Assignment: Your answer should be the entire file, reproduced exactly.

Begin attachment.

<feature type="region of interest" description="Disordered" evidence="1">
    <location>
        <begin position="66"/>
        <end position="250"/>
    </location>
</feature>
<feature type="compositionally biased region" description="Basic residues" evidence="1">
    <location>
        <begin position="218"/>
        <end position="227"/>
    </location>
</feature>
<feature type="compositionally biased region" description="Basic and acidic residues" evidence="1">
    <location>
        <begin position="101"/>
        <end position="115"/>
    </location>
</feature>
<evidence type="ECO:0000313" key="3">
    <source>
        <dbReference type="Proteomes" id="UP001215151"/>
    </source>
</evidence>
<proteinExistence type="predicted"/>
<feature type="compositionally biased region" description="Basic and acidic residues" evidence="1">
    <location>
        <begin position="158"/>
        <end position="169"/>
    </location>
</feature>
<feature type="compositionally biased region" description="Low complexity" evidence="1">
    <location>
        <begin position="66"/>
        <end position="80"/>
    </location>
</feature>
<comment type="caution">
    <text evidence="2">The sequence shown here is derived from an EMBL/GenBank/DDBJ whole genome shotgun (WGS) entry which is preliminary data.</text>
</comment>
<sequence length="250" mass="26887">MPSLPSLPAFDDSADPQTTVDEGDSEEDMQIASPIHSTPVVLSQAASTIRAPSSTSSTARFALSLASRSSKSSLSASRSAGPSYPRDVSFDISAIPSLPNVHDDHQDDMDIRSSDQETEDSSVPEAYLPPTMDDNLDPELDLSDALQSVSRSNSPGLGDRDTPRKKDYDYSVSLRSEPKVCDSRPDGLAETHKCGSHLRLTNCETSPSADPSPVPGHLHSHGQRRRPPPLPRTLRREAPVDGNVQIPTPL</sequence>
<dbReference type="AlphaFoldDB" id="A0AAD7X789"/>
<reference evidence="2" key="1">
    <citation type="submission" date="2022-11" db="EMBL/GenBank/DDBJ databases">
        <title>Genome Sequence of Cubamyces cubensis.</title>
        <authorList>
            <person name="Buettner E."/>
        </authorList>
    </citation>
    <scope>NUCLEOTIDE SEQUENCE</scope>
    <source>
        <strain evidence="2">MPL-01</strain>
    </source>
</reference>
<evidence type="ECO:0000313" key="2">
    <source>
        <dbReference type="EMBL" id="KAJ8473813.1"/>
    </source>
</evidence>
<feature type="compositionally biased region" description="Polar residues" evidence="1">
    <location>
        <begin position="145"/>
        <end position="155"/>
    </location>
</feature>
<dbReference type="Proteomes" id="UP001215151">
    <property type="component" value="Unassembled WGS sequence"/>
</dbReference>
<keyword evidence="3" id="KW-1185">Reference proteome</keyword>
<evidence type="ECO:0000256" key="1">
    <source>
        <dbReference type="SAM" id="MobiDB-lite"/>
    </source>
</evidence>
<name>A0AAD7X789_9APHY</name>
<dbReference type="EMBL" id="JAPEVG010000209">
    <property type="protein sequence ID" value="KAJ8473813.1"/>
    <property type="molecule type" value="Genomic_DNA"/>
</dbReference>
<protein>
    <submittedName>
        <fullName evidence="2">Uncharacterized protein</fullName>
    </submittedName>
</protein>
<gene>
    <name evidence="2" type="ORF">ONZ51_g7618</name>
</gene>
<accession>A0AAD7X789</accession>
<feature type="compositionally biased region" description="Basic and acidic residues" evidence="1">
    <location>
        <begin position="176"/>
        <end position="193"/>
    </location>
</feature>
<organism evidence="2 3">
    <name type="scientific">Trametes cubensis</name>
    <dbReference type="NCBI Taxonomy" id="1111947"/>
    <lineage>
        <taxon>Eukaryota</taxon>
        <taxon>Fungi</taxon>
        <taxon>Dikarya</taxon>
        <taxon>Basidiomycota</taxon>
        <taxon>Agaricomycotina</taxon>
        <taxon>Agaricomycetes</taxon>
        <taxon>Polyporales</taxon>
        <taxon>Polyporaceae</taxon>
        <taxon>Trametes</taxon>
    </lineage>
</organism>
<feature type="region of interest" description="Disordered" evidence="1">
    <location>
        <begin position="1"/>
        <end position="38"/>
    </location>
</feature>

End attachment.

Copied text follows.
<feature type="region of interest" description="Disordered" evidence="1">
    <location>
        <begin position="66"/>
        <end position="250"/>
    </location>
</feature>
<feature type="compositionally biased region" description="Basic residues" evidence="1">
    <location>
        <begin position="218"/>
        <end position="227"/>
    </location>
</feature>
<feature type="compositionally biased region" description="Basic and acidic residues" evidence="1">
    <location>
        <begin position="101"/>
        <end position="115"/>
    </location>
</feature>
<evidence type="ECO:0000313" key="3">
    <source>
        <dbReference type="Proteomes" id="UP001215151"/>
    </source>
</evidence>
<proteinExistence type="predicted"/>
<feature type="compositionally biased region" description="Basic and acidic residues" evidence="1">
    <location>
        <begin position="158"/>
        <end position="169"/>
    </location>
</feature>
<feature type="compositionally biased region" description="Low complexity" evidence="1">
    <location>
        <begin position="66"/>
        <end position="80"/>
    </location>
</feature>
<comment type="caution">
    <text evidence="2">The sequence shown here is derived from an EMBL/GenBank/DDBJ whole genome shotgun (WGS) entry which is preliminary data.</text>
</comment>
<sequence length="250" mass="26887">MPSLPSLPAFDDSADPQTTVDEGDSEEDMQIASPIHSTPVVLSQAASTIRAPSSTSSTARFALSLASRSSKSSLSASRSAGPSYPRDVSFDISAIPSLPNVHDDHQDDMDIRSSDQETEDSSVPEAYLPPTMDDNLDPELDLSDALQSVSRSNSPGLGDRDTPRKKDYDYSVSLRSEPKVCDSRPDGLAETHKCGSHLRLTNCETSPSADPSPVPGHLHSHGQRRRPPPLPRTLRREAPVDGNVQIPTPL</sequence>
<dbReference type="AlphaFoldDB" id="A0AAD7X789"/>
<reference evidence="2" key="1">
    <citation type="submission" date="2022-11" db="EMBL/GenBank/DDBJ databases">
        <title>Genome Sequence of Cubamyces cubensis.</title>
        <authorList>
            <person name="Buettner E."/>
        </authorList>
    </citation>
    <scope>NUCLEOTIDE SEQUENCE</scope>
    <source>
        <strain evidence="2">MPL-01</strain>
    </source>
</reference>
<evidence type="ECO:0000313" key="2">
    <source>
        <dbReference type="EMBL" id="KAJ8473813.1"/>
    </source>
</evidence>
<feature type="compositionally biased region" description="Polar residues" evidence="1">
    <location>
        <begin position="145"/>
        <end position="155"/>
    </location>
</feature>
<dbReference type="Proteomes" id="UP001215151">
    <property type="component" value="Unassembled WGS sequence"/>
</dbReference>
<keyword evidence="3" id="KW-1185">Reference proteome</keyword>
<evidence type="ECO:0000256" key="1">
    <source>
        <dbReference type="SAM" id="MobiDB-lite"/>
    </source>
</evidence>
<name>A0AAD7X789_9APHY</name>
<dbReference type="EMBL" id="JAPEVG010000209">
    <property type="protein sequence ID" value="KAJ8473813.1"/>
    <property type="molecule type" value="Genomic_DNA"/>
</dbReference>
<protein>
    <submittedName>
        <fullName evidence="2">Uncharacterized protein</fullName>
    </submittedName>
</protein>
<gene>
    <name evidence="2" type="ORF">ONZ51_g7618</name>
</gene>
<accession>A0AAD7X789</accession>
<feature type="compositionally biased region" description="Basic and acidic residues" evidence="1">
    <location>
        <begin position="176"/>
        <end position="193"/>
    </location>
</feature>
<organism evidence="2 3">
    <name type="scientific">Trametes cubensis</name>
    <dbReference type="NCBI Taxonomy" id="1111947"/>
    <lineage>
        <taxon>Eukaryota</taxon>
        <taxon>Fungi</taxon>
        <taxon>Dikarya</taxon>
        <taxon>Basidiomycota</taxon>
        <taxon>Agaricomycotina</taxon>
        <taxon>Agaricomycetes</taxon>
        <taxon>Polyporales</taxon>
        <taxon>Polyporaceae</taxon>
        <taxon>Trametes</taxon>
    </lineage>
</organism>
<feature type="region of interest" description="Disordered" evidence="1">
    <location>
        <begin position="1"/>
        <end position="38"/>
    </location>
</feature>